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    #1

    you are so dead

    From an American ESL book:

    Two friends are eating pizza together.
    A: Ouch! Cathy is gonna kill me.
    B: Is that blouse hers? You're so dead.
    A: Stop talking and help me clean this.

    What does the expression "you're so dead" mean?
    Is it a common American expression?
    Is it also used in BrE ?
    Is it also used without "so"?
    Could you please give me a couple of extra examples with that expression?

  1. BobK's Avatar
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    #2

    Re: you are so dead

    'You are so adjective' is common in both Br and Am English, but the adjective isn't usually a participle: 'The food is so ready', rather than 'the food is so cooked'.

    But recently (I'd say in the last 10-15 years) this restriction has been flouted. The first time I noticed it was in a film when a person at the desk of a drive-thru burger joint said 'You are so busted' (I've forgotten the details, but I think they involved either sexual or marital infidelity on the part of the driver.)

    'You are so dead' isn't such a clear case of a participle, but it sounds to me similar. What it means, in this context, is an emphatic confirmation of 'Cathy will kill me'.

    Sorry, I can't provide examples (not credible ones anyway!) as it's not an idiom I'd be comfortable using.

    b
    Last edited by BobK; 17-Dec-2009 at 21:41.

  2. Barb_D's Avatar
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    #3

    Re: you are so dead

    Yes, exactly -- You are in a great deal of trouble.
    I'm not a teacher, but I write for a living. Please don't ask me about 2nd conditionals, but I'm a safe bet for what reads well in (American) English.

  3. euncu's Avatar
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    #4

    Re: you are so dead

    Quote Originally Posted by Barb_D View Post
    Yes, exactly -- You are in a great deal of trouble.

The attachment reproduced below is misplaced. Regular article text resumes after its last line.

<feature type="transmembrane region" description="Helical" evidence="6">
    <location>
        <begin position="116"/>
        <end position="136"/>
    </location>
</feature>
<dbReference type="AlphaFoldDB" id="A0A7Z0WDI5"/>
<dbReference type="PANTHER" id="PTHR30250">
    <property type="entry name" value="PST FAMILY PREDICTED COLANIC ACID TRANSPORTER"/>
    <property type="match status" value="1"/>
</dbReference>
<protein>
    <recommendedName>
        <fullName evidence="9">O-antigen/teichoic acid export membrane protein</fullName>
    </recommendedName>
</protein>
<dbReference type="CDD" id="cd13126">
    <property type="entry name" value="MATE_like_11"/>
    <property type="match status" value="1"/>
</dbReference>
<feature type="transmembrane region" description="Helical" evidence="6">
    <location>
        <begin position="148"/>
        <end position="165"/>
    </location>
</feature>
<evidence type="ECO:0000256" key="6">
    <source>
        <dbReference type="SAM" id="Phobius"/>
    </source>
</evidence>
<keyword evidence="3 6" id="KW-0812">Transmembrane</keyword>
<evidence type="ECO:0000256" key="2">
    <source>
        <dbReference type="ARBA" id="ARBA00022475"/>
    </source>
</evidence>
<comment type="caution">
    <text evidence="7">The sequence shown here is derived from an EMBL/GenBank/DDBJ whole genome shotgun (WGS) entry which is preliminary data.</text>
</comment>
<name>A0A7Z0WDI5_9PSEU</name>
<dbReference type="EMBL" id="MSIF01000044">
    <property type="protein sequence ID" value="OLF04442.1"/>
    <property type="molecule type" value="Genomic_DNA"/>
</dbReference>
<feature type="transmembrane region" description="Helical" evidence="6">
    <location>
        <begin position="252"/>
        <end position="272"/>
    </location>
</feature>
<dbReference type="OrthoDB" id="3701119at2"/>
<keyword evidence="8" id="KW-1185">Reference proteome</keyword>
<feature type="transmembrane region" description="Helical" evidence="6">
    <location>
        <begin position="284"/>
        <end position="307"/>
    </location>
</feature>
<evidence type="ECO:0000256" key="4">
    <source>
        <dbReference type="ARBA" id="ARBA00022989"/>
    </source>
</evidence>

You are so right !

  4. Nightmare85's Avatar
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    #5

    Re: you are so dead

    Quote Originally Posted by ymnisky View Post
    A: Stop talking and help me clean this.
    Is this really correct?
    I would write "to clean" or "cleaning".
    Or is this a short version of:
    "help me and clean this."?

    Cheers!

  5. Barb_D's Avatar
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    #6

    Re: you are so dead

    I don't know if this is an American/British difference, but I never use the "to" with help.

    Can you help me paint my living room?
    Please help me clean this!
    She helped him do his homework.

    I have seen similar sentences with the "to paint" or "to clean" where I do not use them.
    I'm not a teacher, but I write for a living. Please don't ask me about 2nd conditionals, but I'm a safe bet for what reads well in (American) English.

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    #7

    Re: you are so dead

    Quote Originally Posted by Nightmare85 View Post
    Quote Originally Posted by ymnisky View Post
    Stop talking and help me clean this.
    Is this really correct?
    I would write "to clean" or "cleaning".
    Or is this a short version of:
    "help me and clean this."?

    Cheers!
    Yes, it is correct.
    "Help me to clean this" sounds strange to my ears, either in AmE or in BrE, no way.
    "Help me cleaning this" could do if the first girl is already cleaning, or if the action is just about to begin.
    No, it is not a short version of "help me and clean this", because both girls are supposed to clean it together.

    PS Not a native speaker

  6. RonBee's Avatar
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    #8

    Re: you are so dead

    Like Barb said.

    .
    Help me clean up.
    Help me set the table.
    Help me cook dinner.
    Help me move this couch.
    Back to the topic:
    .
    You are so wrong!


  7. RonBee's Avatar
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    #9

    Re: you are so dead

    Help me clean this - a very commonly used form
    Help me to clean this - no
    Help me cleaning this - no
    .
    Help me figure this out.
    Help me learn this.
    Help me do the dishes.



  8. Offroad's Avatar
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    #10

    Re: you are so dead

    It works with verbs/auxiliars/whatever this is:

    I am so going to buy this house.
    = I am very interested in buying the house.

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